Angular uses two JavaScript capabilities that are currently being standardized — decorators and metadata reflection API to allow declarative components definition. Currently they are not supported by the JS but both are on their track to become available in our browsers very soon. And since these features are not yet supported, Angular uses TypeScript compiler to allow the usage of decorators and reflect-metadata npm package to shim metadata reflection API. There is a great deal of articles on the web that describe decorators and metadata API in details. This article shows how they are used in Angular.

Whenever we need to define a new component in Angular we use @Component decorator like this:

@Component({
  selector: 'my-app',
  template: '<span>I am a component</span>',
})
export class AppComponent {
  name = 'Angular';
}

The spec defines a decorator as an expression that evaluates to a function that takes the target, name, and decorator descriptor as arguments. What does “A decorator evaluates to a function” mean? It simply means that you can use a decorator by itself:

@isTestable
class MyClass { }

function isTestable(target) {
   target.isTestable = true;
}

or as a wrapper function usually called “decorator factory” that returns a decorator function:

@isTestable(true)
class MyClass { }

function isTestable(value) {
   return function decorator(target) {
      target.isTestable = value;
   }
}

All angular decorators use the second approach with a wrapper function. The core functionality of most angular decorators is to attach metadata to a class. This metadata is then used by the compiler to construct various factories.

To better understand the concept let’s implement custom decorator to define components. The first thing we need to know is what all possible component decorator properties exist. And they are defined here:

export const defaultComponentProps = {
  selector: undefined,
  inputs: undefined,
  outputs: undefined,
  host: undefined,
  exportAs: undefined,
  moduleId: undefined,
  providers: undefined,
  viewProviders: undefined,
  changeDetection: ChangeDetectionStrategy.Default,
  queries: undefined,
  templateUrl: undefined,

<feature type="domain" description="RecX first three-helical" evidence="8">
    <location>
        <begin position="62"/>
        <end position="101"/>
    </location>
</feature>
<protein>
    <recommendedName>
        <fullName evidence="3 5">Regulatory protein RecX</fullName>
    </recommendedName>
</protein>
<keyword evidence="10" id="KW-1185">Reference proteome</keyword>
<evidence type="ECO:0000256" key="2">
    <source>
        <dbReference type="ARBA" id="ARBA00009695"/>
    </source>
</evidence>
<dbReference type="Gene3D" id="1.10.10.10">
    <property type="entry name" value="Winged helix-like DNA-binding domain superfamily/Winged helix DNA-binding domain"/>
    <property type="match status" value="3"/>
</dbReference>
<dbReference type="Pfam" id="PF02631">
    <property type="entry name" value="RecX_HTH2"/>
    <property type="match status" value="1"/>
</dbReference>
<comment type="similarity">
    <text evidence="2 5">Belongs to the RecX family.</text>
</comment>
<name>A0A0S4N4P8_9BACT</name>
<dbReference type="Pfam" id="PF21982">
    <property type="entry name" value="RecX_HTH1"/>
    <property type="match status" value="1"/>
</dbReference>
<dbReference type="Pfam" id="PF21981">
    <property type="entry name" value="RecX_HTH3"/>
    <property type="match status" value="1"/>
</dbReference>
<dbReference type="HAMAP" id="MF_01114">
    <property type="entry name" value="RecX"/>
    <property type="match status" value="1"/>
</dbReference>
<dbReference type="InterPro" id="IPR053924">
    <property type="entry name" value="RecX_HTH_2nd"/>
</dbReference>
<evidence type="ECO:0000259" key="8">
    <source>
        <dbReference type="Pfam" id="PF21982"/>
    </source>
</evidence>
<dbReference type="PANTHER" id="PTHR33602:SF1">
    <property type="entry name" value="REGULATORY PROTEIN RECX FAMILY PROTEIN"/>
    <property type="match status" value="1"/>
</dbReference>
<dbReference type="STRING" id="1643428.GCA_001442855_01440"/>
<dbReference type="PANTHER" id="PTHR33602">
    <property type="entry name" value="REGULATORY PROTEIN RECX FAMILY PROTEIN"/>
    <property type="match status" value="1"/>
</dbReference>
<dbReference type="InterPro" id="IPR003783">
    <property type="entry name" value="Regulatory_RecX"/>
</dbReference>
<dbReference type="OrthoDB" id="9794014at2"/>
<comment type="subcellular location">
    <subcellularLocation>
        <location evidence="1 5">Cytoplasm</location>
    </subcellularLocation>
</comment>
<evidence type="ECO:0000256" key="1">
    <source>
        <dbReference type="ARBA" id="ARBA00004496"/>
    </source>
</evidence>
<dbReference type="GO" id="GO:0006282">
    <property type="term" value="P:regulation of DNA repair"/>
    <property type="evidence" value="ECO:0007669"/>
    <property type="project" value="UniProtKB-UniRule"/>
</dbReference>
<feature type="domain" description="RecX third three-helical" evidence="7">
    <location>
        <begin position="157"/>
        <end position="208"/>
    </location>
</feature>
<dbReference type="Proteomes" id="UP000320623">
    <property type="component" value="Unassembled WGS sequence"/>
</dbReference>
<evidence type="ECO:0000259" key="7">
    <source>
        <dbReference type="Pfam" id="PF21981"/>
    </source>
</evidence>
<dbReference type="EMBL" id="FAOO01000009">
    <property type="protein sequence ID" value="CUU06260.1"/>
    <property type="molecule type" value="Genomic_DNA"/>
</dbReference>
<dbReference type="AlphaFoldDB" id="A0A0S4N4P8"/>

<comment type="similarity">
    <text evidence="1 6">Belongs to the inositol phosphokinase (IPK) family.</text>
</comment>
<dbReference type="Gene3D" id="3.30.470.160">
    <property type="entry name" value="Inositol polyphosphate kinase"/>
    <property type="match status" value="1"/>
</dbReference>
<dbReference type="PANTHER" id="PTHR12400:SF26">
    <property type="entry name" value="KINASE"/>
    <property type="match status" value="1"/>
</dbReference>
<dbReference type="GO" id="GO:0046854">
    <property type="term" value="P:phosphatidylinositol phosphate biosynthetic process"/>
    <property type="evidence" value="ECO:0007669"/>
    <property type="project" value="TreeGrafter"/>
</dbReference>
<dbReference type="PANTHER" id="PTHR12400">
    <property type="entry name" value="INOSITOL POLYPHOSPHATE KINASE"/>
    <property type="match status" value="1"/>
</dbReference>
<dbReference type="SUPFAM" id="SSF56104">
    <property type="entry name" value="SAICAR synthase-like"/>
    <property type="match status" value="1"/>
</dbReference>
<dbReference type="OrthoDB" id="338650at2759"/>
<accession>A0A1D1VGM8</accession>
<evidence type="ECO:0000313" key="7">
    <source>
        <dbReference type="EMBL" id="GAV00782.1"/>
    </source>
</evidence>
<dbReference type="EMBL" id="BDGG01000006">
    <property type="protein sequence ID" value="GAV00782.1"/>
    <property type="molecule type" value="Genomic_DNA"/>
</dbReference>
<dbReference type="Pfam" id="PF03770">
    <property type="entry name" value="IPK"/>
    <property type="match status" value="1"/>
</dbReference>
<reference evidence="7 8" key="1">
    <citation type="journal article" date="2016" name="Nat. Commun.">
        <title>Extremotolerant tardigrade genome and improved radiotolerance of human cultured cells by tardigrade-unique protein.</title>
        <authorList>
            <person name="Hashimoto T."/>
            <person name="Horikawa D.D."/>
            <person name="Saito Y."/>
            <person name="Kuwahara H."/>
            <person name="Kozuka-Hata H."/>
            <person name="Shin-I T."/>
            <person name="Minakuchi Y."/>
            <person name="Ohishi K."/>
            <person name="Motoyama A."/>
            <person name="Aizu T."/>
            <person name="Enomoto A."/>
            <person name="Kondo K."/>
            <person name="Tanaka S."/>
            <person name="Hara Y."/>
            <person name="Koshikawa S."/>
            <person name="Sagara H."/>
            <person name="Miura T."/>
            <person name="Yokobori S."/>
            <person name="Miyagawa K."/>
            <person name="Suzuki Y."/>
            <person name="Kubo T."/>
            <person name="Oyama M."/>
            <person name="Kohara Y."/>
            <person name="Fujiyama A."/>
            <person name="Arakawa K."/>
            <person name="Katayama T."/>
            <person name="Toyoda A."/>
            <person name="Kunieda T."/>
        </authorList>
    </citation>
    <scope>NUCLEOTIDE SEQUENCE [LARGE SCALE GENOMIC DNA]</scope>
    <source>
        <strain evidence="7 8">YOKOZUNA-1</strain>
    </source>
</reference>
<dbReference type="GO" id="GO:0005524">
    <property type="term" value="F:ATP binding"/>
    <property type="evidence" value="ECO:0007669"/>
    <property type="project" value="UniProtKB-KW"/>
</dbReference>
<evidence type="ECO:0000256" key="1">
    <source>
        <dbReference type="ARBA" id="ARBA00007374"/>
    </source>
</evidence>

template: undefined,
  styleUrls: undefined,
  styles: undefined,
  animations: undefined,
  encapsulation: undefined,
  interpolation: undefined,
  entryComponents: undefined
};

I mentioned earlier that Angular uses wrapper function approach to decorators. This wrapper function takes component properties and merges them with the defaults. Let’s implement that:

export function CustomComponentDecorator(_props) {
  _props = Object.assign({}, defaultProps, _props);
  return function (cls) { }
}

I also mentioned that the single purpose of a decorator in Angular is to attach metadata to a class. A metadata is simply a merge result of defaults with the specified properties. Angular expects that there is a global object Reflect with the API to define and retrieve metadata. Let’s use this information and modify our implementation a bit:

const Reflect = global['Reflect'];
export function CustomComponentDecorator(_props) {
  _props = Object.assign({}, defaultProps, _props);

  return function (cls) {
    Reflect.defineMetadata('annotations', [_props], cls);
  }
}

This is the essence of a @Component decorator. We can now use our custom decorator instead of the one provided by the framework:

@CustomComponentDecorator({
  selector: 'my-app',
  template: '<span>I am a component</span>',
})
export class AppComponent {
  name = 'Angular';
}

However, if you run the application, you’ll get an error:

Unexpected value ‘AppComponent’ declared by the module ‘AppModule’. Please add a @Pipe/@Directive/@Component annotation.

This error occurs because Angular uses runtime check for each metadata instance to verify it was constructed using the appropriate decorators. Since we used our custom decorator, the check didn’t pass. Luckily for us, the check is very simple:

function isDirectiveMetadata(type: any): type is Directive {
  return type instanceof Directive;
}

It just checks whether a metadata instance inherits from the DecoratorFactory. It’s a private function and we can’t import it. However, we can use our knowledge of JavaScript to obtain it from any decorated metadata:

const c = class c {};
Component({})(c);
const DecoratorFactory = Object.getPrototypeOf(Reflect.getOwnMetadata('annotations', c)[0]);

With DecoratorFactory in hand, we need to simply setup correct inheritance in our custom decorator function:

export function CustomComponentDecorator(_props) {
  _props = Object.assign({}, defaultProps, _props);
  Object.setPrototypeOf(_props, DecoratorFactory);

  return function (cls) {
    Reflect.defineMetadata('annotations', [_props], cls);
  }
}

We can also rewrite the above code using Object.create for performance reasons:

export function CustomComponentDecorator(_props) {
  let props = Object.create(DecoratorFactory);
  props = Object.assign(props, defaultComponentProps, _props);

  return function (cls) {
    Reflect.defineMetadata('annotations', [props], cls);
  }
}

Voilà, we have our own working equivalent of built-in @Component decorator.